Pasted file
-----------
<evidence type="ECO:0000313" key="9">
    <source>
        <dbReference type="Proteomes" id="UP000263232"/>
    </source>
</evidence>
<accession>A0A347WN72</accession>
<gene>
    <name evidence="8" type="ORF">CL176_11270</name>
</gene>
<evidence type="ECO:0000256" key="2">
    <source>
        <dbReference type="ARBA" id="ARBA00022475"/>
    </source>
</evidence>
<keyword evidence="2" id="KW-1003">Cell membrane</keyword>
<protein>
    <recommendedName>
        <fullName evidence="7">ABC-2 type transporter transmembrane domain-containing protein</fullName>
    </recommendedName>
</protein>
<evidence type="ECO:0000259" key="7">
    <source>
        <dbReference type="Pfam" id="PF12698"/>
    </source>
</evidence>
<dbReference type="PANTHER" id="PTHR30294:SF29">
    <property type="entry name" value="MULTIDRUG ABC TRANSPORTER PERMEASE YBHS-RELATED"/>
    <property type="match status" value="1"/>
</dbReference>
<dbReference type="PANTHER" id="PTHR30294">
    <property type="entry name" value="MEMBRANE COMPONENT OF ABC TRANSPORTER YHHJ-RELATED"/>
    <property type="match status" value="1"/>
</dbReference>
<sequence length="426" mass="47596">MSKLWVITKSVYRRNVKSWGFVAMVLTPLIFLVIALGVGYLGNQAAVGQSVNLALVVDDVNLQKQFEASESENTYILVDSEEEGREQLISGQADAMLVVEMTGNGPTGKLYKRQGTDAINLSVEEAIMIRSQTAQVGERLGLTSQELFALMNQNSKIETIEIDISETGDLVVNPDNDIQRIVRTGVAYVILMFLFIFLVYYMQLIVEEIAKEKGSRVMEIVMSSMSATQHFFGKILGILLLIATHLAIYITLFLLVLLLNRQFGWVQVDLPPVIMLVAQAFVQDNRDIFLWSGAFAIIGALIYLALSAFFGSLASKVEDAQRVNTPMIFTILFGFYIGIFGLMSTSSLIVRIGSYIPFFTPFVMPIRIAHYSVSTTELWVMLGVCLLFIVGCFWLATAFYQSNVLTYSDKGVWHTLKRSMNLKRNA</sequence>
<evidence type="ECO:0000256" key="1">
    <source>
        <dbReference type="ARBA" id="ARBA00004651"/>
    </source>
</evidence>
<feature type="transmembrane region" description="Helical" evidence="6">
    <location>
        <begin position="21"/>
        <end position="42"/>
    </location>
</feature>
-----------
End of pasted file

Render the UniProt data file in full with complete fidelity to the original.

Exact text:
<evidence type="ECO:0000313" key="9">
    <source>
        <dbReference type="Proteomes" id="UP000263232"/>
    </source>
</evidence>
<accession>A0A347WN72</accession>
<gene>
    <name evidence="8" type="ORF">CL176_11270</name>
</gene>
<evidence type="ECO:0000256" key="2">
    <source>
        <dbReference type="ARBA" id="ARBA00022475"/>
    </source>
</evidence>
<keyword evidence="2" id="KW-1003">Cell membrane</keyword>
<protein>
    <recommendedName>
        <fullName evidence="7">ABC-2 type transporter transmembrane domain-containing protein</fullName>
    </recommendedName>
</protein>
<evidence type="ECO:0000259" key="7">
    <source>
        <dbReference type="Pfam" id="PF12698"/>
    </source>
</evidence>
<dbReference type="PANTHER" id="PTHR30294:SF29">
    <property type="entry name" value="MULTIDRUG ABC TRANSPORTER PERMEASE YBHS-RELATED"/>
    <property type="match status" value="1"/>
</dbReference>
<dbReference type="PANTHER" id="PTHR30294">
    <property type="entry name" value="MEMBRANE COMPONENT OF ABC TRANSPORTER YHHJ-RELATED"/>
    <property type="match status" value="1"/>
</dbReference>
<sequence length="426" mass="47596">MSKLWVITKSVYRRNVKSWGFVAMVLTPLIFLVIALGVGYLGNQAAVGQSVNLALVVDDVNLQKQFEASESENTYILVDSEEEGREQLISGQADAMLVVEMTGNGPTGKLYKRQGTDAINLSVEEAIMIRSQTAQVGERLGLTSQELFALMNQNSKIETIEIDISETGDLVVNPDNDIQRIVRTGVAYVILMFLFIFLVYYMQLIVEEIAKEKGSRVMEIVMSSMSATQHFFGKILGILLLIATHLAIYITLFLLVLLLNRQFGWVQVDLPPVIMLVAQAFVQDNRDIFLWSGAFAIIGALIYLALSAFFGSLASKVEDAQRVNTPMIFTILFGFYIGIFGLMSTSSLIVRIGSYIPFFTPFVMPIRIAHYSVSTTELWVMLGVCLLFIVGCFWLATAFYQSNVLTYSDKGVWHTLKRSMNLKRNA</sequence>
<evidence type="ECO:0000256" key="1">
    <source>
        <dbReference type="ARBA" id="ARBA00004651"/>
    </source>
</evidence>
<feature type="transmembrane region" description="Helical" evidence="6">
    <location>
        <begin position="21"/>
        <end position="42"/>
    </location>
</feature>